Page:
While it is fine to run beta versions of code on your own machine, try explaining to a customer that his or her website does not work because of unreliable code; it will lead to a short conversation ending with a phrase like: "Then we will get someone who can!"

Fear of having constantly to learn and master new technologies: there is a plethora of ever-changing and evolving technologies available for the Web and it is a full-time job just keeping up with them. Balancing the learning of new technologies and techniques with the use of them in live sites is an extremely difficult task.

THOSE ARE some of the fears Web designers face when attempting to incorporate new technologies into their websites. These fears may seem insurmountable, but there are solutions.

Encourage standards: a standard way of dealing with the technology means that we can code once and use it universally.

Have a clear purpose for using any new technology: one problem I often encounter with sites that are technically advanced is that the designer seems to be using the latest developments simply to look impressive. This may initially give the site a high score on the gee-whiz scale, but will almost certainly turn visitors off if it has no other purpose.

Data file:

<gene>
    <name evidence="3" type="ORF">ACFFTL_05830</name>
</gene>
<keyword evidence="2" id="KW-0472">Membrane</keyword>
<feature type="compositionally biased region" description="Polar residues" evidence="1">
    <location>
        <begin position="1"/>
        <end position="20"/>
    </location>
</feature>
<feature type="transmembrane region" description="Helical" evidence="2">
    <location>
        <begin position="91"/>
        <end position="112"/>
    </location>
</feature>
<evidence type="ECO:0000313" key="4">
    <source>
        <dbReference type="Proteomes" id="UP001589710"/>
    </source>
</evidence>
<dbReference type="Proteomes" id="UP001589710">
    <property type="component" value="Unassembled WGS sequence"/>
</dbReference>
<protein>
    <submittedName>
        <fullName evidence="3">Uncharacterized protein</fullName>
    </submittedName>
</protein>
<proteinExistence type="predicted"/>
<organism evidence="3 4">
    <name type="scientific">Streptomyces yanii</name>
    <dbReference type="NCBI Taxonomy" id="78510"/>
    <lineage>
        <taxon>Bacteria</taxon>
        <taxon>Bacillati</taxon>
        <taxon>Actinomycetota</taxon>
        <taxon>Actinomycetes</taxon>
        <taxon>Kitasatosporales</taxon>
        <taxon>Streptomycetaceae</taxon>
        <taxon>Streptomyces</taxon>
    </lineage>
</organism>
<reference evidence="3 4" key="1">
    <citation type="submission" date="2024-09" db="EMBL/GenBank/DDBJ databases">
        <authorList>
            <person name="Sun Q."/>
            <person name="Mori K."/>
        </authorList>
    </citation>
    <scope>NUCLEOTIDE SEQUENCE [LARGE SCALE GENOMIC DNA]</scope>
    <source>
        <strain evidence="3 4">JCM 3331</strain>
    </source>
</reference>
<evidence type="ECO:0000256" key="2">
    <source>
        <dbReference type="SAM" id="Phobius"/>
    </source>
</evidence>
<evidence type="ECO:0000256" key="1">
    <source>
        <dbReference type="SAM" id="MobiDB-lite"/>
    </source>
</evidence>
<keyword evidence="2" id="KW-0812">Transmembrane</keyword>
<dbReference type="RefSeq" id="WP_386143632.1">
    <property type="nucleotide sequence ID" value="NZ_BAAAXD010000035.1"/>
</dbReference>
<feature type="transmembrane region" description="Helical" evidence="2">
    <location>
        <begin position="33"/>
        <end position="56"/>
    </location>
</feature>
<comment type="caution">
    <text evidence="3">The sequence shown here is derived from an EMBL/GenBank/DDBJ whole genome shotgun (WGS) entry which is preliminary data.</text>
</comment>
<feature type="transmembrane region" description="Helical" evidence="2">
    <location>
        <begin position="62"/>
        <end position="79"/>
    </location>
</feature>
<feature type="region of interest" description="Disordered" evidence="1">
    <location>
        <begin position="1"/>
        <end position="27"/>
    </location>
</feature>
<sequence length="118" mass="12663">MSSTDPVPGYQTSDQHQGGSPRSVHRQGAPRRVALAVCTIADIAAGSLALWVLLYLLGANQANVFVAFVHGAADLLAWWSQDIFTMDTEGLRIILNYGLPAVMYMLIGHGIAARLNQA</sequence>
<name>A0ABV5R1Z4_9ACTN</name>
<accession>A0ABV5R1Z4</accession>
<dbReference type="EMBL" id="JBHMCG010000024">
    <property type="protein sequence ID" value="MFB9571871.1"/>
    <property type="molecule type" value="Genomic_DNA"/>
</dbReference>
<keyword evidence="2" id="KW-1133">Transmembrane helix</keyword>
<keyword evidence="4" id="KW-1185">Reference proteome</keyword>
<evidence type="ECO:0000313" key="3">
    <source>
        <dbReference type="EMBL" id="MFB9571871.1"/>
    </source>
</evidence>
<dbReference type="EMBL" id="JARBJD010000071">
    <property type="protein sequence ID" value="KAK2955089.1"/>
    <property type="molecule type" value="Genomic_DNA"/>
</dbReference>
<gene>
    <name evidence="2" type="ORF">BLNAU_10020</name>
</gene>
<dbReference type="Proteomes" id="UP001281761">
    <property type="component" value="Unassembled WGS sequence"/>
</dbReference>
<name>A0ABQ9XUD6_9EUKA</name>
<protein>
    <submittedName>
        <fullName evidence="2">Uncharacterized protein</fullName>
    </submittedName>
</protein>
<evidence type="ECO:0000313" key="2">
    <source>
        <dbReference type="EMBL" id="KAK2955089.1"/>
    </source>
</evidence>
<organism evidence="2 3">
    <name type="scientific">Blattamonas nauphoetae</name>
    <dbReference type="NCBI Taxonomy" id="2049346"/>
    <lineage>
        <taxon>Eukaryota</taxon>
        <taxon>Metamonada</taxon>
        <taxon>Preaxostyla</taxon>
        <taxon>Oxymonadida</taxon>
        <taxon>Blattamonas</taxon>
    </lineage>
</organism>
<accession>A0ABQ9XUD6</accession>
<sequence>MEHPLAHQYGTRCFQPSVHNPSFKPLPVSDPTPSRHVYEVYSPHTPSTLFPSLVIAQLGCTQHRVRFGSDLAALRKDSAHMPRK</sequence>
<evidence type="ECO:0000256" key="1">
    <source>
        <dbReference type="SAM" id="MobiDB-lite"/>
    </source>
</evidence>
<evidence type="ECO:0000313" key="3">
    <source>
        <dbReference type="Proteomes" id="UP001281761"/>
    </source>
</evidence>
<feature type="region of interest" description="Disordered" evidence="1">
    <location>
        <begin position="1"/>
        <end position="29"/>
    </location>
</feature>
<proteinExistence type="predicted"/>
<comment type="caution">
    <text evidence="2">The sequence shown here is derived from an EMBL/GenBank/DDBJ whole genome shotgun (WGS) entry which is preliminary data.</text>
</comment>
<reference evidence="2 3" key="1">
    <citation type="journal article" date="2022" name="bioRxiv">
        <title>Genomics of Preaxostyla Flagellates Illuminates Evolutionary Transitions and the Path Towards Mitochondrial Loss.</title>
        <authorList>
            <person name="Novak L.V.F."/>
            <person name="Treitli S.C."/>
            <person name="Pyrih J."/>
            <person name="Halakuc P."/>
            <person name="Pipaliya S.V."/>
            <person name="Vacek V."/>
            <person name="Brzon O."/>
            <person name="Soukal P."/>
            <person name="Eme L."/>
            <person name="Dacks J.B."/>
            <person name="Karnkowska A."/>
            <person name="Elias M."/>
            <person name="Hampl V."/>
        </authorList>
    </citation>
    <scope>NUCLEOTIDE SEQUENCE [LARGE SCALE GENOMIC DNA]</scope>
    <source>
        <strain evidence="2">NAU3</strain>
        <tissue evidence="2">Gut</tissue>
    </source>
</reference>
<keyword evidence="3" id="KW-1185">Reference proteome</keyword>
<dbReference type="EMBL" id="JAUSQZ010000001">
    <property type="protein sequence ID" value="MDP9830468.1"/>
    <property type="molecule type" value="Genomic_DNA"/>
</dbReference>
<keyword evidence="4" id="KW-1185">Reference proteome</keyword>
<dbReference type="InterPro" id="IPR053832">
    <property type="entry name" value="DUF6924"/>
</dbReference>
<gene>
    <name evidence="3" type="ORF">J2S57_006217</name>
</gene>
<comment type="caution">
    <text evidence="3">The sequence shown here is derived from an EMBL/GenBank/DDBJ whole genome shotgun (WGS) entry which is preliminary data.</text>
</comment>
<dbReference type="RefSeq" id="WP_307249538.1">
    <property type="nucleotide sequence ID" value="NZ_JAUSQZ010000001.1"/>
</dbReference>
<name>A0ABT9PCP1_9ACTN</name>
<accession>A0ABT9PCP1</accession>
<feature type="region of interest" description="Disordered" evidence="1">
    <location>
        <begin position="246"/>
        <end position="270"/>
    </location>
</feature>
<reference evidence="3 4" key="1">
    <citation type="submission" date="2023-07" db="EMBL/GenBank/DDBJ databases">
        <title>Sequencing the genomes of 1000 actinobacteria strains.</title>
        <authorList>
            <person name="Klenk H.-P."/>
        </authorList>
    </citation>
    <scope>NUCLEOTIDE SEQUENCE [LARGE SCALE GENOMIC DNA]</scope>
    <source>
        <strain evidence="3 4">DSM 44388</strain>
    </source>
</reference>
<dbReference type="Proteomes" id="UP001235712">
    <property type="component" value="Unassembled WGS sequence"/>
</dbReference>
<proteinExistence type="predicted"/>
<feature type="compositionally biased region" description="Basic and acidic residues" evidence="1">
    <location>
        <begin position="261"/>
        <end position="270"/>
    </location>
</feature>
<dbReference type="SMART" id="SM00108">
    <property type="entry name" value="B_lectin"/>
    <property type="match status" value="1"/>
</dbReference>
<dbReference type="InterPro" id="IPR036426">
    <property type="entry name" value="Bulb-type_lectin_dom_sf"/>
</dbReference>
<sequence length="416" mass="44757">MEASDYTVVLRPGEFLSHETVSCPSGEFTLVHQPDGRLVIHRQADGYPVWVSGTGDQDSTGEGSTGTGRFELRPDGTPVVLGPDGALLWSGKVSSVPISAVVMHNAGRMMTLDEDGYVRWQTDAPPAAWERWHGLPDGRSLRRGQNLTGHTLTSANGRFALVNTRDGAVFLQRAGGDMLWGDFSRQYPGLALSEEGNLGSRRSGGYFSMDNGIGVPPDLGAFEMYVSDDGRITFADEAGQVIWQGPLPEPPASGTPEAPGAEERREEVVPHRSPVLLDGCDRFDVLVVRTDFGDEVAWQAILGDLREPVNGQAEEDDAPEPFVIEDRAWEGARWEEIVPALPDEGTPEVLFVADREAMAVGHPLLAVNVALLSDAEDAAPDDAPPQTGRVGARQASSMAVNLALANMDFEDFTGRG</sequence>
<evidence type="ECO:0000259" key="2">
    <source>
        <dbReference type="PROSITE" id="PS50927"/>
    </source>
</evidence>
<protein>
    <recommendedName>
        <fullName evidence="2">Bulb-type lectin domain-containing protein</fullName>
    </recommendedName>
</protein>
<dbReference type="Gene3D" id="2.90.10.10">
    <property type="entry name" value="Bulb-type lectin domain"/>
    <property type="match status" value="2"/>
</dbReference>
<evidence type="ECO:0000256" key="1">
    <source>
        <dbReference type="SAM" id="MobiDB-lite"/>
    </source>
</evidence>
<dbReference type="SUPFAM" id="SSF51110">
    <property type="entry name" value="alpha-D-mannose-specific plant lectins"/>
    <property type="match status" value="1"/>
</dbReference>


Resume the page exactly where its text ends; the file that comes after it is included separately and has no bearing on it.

Integrate new technologies in intuitive ways: how you integrate a new technology into your site will have a lot to do with the audience you have targeted. If they are likely to be unreceptive to new ways of working with the Web, you can still use new technologies, but you should strive to make the them as invisible as possible to the site visitor.

Develop understanding of new technologies early on: stay alert and check in at the World Wide Web consortium (http://www. w3c.org) every month or so to see what is coming up. Done correctly, design (whether print, video or Web) should be a thankless job. Good design should seem intuitive, natural and nearly invisible. The less website visitors are aware that they are using cutting-edge technologies, the more receptive they will be to them.

E-mail comments or queries, send to Jason at indy_webdesign@ mindspring.com

Jason Cranford Teague is the author of `DHTML for the World Wide Web', currently available at bookshops, both real and virtual, across the UK